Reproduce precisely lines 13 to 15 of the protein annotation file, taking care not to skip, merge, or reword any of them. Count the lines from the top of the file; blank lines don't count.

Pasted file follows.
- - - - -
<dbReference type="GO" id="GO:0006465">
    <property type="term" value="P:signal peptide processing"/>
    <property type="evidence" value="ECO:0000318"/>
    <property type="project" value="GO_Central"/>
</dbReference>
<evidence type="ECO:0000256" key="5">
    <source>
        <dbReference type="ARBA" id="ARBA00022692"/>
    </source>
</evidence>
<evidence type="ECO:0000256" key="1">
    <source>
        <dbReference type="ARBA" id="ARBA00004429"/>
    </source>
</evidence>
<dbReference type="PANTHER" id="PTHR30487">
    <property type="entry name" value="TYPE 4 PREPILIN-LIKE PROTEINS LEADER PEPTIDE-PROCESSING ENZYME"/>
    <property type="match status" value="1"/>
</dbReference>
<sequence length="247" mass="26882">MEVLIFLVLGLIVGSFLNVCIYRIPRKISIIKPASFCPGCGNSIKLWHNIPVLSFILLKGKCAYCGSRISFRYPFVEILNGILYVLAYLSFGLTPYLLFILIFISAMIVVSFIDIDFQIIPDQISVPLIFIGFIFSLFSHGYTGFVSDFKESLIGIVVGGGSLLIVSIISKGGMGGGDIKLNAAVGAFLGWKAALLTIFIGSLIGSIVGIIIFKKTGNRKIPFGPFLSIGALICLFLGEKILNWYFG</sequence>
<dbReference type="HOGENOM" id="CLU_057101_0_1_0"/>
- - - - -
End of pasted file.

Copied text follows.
        <dbReference type="ARBA" id="ARBA00004429"/>
    </source>
</evidence>